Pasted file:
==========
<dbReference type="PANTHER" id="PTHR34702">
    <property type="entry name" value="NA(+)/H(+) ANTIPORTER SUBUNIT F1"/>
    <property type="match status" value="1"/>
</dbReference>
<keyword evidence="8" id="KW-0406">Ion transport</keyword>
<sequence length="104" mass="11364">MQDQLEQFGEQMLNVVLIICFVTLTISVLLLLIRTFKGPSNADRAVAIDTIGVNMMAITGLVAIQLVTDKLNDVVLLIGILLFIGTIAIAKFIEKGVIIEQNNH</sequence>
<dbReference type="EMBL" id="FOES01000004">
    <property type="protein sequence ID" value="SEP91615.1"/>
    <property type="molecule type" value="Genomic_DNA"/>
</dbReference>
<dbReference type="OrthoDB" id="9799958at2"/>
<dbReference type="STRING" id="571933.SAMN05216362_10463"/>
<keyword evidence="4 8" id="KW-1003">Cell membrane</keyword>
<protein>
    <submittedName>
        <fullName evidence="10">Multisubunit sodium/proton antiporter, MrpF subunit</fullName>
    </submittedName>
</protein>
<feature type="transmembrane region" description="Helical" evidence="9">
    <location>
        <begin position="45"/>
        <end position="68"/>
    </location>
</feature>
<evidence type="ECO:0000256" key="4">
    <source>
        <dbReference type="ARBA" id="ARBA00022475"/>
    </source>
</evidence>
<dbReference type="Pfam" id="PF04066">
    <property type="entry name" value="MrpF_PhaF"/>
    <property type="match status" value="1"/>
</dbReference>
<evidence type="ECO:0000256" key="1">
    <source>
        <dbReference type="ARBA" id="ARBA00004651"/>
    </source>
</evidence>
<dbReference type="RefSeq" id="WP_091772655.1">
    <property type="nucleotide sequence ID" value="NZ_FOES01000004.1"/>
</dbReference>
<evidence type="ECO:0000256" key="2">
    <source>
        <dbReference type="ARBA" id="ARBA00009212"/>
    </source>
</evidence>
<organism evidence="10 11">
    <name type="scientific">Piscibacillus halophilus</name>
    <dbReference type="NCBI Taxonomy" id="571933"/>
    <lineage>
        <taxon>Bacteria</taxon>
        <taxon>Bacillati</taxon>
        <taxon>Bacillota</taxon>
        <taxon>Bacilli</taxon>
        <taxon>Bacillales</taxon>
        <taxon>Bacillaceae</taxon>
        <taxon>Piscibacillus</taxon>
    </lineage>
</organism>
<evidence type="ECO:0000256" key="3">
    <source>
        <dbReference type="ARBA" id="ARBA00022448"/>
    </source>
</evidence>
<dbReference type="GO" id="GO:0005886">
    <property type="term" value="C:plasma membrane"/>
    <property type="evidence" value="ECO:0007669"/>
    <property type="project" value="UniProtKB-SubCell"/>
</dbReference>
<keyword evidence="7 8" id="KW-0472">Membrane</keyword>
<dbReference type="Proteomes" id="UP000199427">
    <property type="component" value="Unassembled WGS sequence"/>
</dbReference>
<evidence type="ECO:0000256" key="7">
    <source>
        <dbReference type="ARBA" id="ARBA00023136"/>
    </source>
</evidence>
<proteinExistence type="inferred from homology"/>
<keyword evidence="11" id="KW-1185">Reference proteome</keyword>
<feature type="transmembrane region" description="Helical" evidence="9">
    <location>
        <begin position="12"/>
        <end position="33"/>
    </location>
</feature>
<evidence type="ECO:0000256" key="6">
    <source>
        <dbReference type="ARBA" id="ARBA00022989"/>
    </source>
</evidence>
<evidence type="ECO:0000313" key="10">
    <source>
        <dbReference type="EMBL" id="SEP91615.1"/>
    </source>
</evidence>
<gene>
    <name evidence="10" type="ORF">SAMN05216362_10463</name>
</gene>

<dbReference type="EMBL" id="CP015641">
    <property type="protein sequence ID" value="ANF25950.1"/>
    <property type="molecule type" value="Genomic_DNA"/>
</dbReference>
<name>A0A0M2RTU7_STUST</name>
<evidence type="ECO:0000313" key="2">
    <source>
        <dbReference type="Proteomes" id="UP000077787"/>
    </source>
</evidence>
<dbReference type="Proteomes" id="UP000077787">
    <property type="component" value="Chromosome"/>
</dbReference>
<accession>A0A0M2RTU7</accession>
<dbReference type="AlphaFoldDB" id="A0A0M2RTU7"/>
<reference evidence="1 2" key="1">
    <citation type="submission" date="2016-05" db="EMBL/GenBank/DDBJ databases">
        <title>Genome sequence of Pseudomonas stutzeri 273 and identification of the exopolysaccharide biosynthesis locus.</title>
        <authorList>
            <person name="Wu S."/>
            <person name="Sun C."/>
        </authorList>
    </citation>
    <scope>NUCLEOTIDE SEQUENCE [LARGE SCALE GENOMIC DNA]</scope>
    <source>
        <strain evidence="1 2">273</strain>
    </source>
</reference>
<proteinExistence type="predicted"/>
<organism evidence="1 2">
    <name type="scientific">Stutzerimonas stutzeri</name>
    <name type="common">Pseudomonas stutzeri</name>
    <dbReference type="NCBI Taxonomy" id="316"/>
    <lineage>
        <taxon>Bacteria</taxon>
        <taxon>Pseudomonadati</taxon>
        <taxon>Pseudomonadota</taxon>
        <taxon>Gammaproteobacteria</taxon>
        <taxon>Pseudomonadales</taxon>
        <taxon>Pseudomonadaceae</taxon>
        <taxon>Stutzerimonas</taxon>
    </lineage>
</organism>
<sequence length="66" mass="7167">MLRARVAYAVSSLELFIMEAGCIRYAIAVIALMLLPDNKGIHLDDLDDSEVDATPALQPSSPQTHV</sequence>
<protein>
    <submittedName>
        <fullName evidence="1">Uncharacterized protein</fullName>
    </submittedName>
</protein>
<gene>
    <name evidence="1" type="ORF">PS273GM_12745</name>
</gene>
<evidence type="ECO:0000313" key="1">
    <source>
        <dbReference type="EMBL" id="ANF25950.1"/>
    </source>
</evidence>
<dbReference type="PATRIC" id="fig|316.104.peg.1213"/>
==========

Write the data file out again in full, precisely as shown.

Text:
<dbReference type="PANTHER" id="PTHR34702">
    <property type="entry name" value="NA(+)/H(+) ANTIPORTER SUBUNIT F1"/>
    <property type="match status" value="1"/>
</dbReference>
<keyword evidence="8" id="KW-0406">Ion transport</keyword>
<sequence length="104" mass="11364">MQDQLEQFGEQMLNVVLIICFVTLTISVLLLLIRTFKGPSNADRAVAIDTIGVNMMAITGLVAIQLVTDKLNDVVLLIGILLFIGTIAIAKFIEKGVIIEQNNH</sequence>
<dbReference type="EMBL" id="FOES01000004">
    <property type="protein sequence ID" value="SEP91615.1"/>
    <property type="molecule type" value="Genomic_DNA"/>
</dbReference>
<dbReference type="OrthoDB" id="9799958at2"/>
<dbReference type="STRING" id="571933.SAMN05216362_10463"/>
<keyword evidence="4 8" id="KW-1003">Cell membrane</keyword>
<protein>
    <submittedName>
        <fullName evidence="10">Multisubunit sodium/proton antiporter, MrpF subunit</fullName>
    </submittedName>
</protein>
<feature type="transmembrane region" description="Helical" evidence="9">
    <location>
        <begin position="45"/>
        <end position="68"/>
    </location>
</feature>
<evidence type="ECO:0000256" key="4">
    <source>
        <dbReference type="ARBA" id="ARBA00022475"/>
    </source>
</evidence>
<dbReference type="Pfam" id="PF04066">
    <property type="entry name" value="MrpF_PhaF"/>
    <property type="match status" value="1"/>
</dbReference>
<evidence type="ECO:0000256" key="1">
    <source>
        <dbReference type="ARBA" id="ARBA00004651"/>
    </source>
</evidence>
<dbReference type="RefSeq" id="WP_091772655.1">
    <property type="nucleotide sequence ID" value="NZ_FOES01000004.1"/>
</dbReference>
<evidence type="ECO:0000256" key="2">
    <source>
        <dbReference type="ARBA" id="ARBA00009212"/>
    </source>
</evidence>
<organism evidence="10 11">
    <name type="scientific">Piscibacillus halophilus</name>
    <dbReference type="NCBI Taxonomy" id="571933"/>
    <lineage>
        <taxon>Bacteria</taxon>
        <taxon>Bacillati</taxon>
        <taxon>Bacillota</taxon>
        <taxon>Bacilli</taxon>
        <taxon>Bacillales</taxon>
        <taxon>Bacillaceae</taxon>
        <taxon>Piscibacillus</taxon>
    </lineage>
</organism>
<evidence type="ECO:0000256" key="3">
    <source>
        <dbReference type="ARBA" id="ARBA00022448"/>
    </source>
</evidence>
<dbReference type="GO" id="GO:0005886">
    <property type="term" value="C:plasma membrane"/>
    <property type="evidence" value="ECO:0007669"/>
    <property type="project" value="UniProtKB-SubCell"/>
</dbReference>
<keyword evidence="7 8" id="KW-0472">Membrane</keyword>
<dbReference type="Proteomes" id="UP000199427">
    <property type="component" value="Unassembled WGS sequence"/>
</dbReference>
<evidence type="ECO:0000256" key="7">
    <source>
        <dbReference type="ARBA" id="ARBA00023136"/>
    </source>
</evidence>
<proteinExistence type="inferred from homology"/>
<keyword evidence="11" id="KW-1185">Reference proteome</keyword>
<feature type="transmembrane region" description="Helical" evidence="9">
    <location>
        <begin position="12"/>
        <end position="33"/>
    </location>
</feature>
<evidence type="ECO:0000256" key="6">
    <source>
        <dbReference type="ARBA" id="ARBA00022989"/>
    </source>
</evidence>
<evidence type="ECO:0000313" key="10">
    <source>
        <dbReference type="EMBL" id="SEP91615.1"/>
    </source>
</evidence>
<gene>
    <name evidence="10" type="ORF">SAMN05216362_10463</name>
</gene>

<dbReference type="EMBL" id="CP015641">
    <property type="protein sequence ID" value="ANF25950.1"/>
    <property type="molecule type" value="Genomic_DNA"/>
</dbReference>
<name>A0A0M2RTU7_STUST</name>
<evidence type="ECO:0000313" key="2">
    <source>
        <dbReference type="Proteomes" id="UP000077787"/>
    </source>
</evidence>
<dbReference type="Proteomes" id="UP000077787">
    <property type="component" value="Chromosome"/>
</dbReference>
<accession>A0A0M2RTU7</accession>
<dbReference type="AlphaFoldDB" id="A0A0M2RTU7"/>
<reference evidence="1 2" key="1">
    <citation type="submission" date="2016-05" db="EMBL/GenBank/DDBJ databases">
        <title>Genome sequence of Pseudomonas stutzeri 273 and identification of the exopolysaccharide biosynthesis locus.</title>
        <authorList>
            <person name="Wu S."/>
            <person name="Sun C."/>
        </authorList>
    </citation>
    <scope>NUCLEOTIDE SEQUENCE [LARGE SCALE GENOMIC DNA]</scope>
    <source>
        <strain evidence="1 2">273</strain>
    </source>
</reference>
<proteinExistence type="predicted"/>
<organism evidence="1 2">
    <name type="scientific">Stutzerimonas stutzeri</name>
    <name type="common">Pseudomonas stutzeri</name>
    <dbReference type="NCBI Taxonomy" id="316"/>
    <lineage>
        <taxon>Bacteria</taxon>
        <taxon>Pseudomonadati</taxon>
        <taxon>Pseudomonadota</taxon>
        <taxon>Gammaproteobacteria</taxon>
        <taxon>Pseudomonadales</taxon>
        <taxon>Pseudomonadaceae</taxon>
        <taxon>Stutzerimonas</taxon>
    </lineage>
</organism>
<sequence length="66" mass="7167">MLRARVAYAVSSLELFIMEAGCIRYAIAVIALMLLPDNKGIHLDDLDDSEVDATPALQPSSPQTHV</sequence>
<protein>
    <submittedName>
        <fullName evidence="1">Uncharacterized protein</fullName>
    </submittedName>
</protein>
<gene>
    <name evidence="1" type="ORF">PS273GM_12745</name>
</gene>
<evidence type="ECO:0000313" key="1">
    <source>
        <dbReference type="EMBL" id="ANF25950.1"/>
    </source>
</evidence>
<dbReference type="PATRIC" id="fig|316.104.peg.1213"/>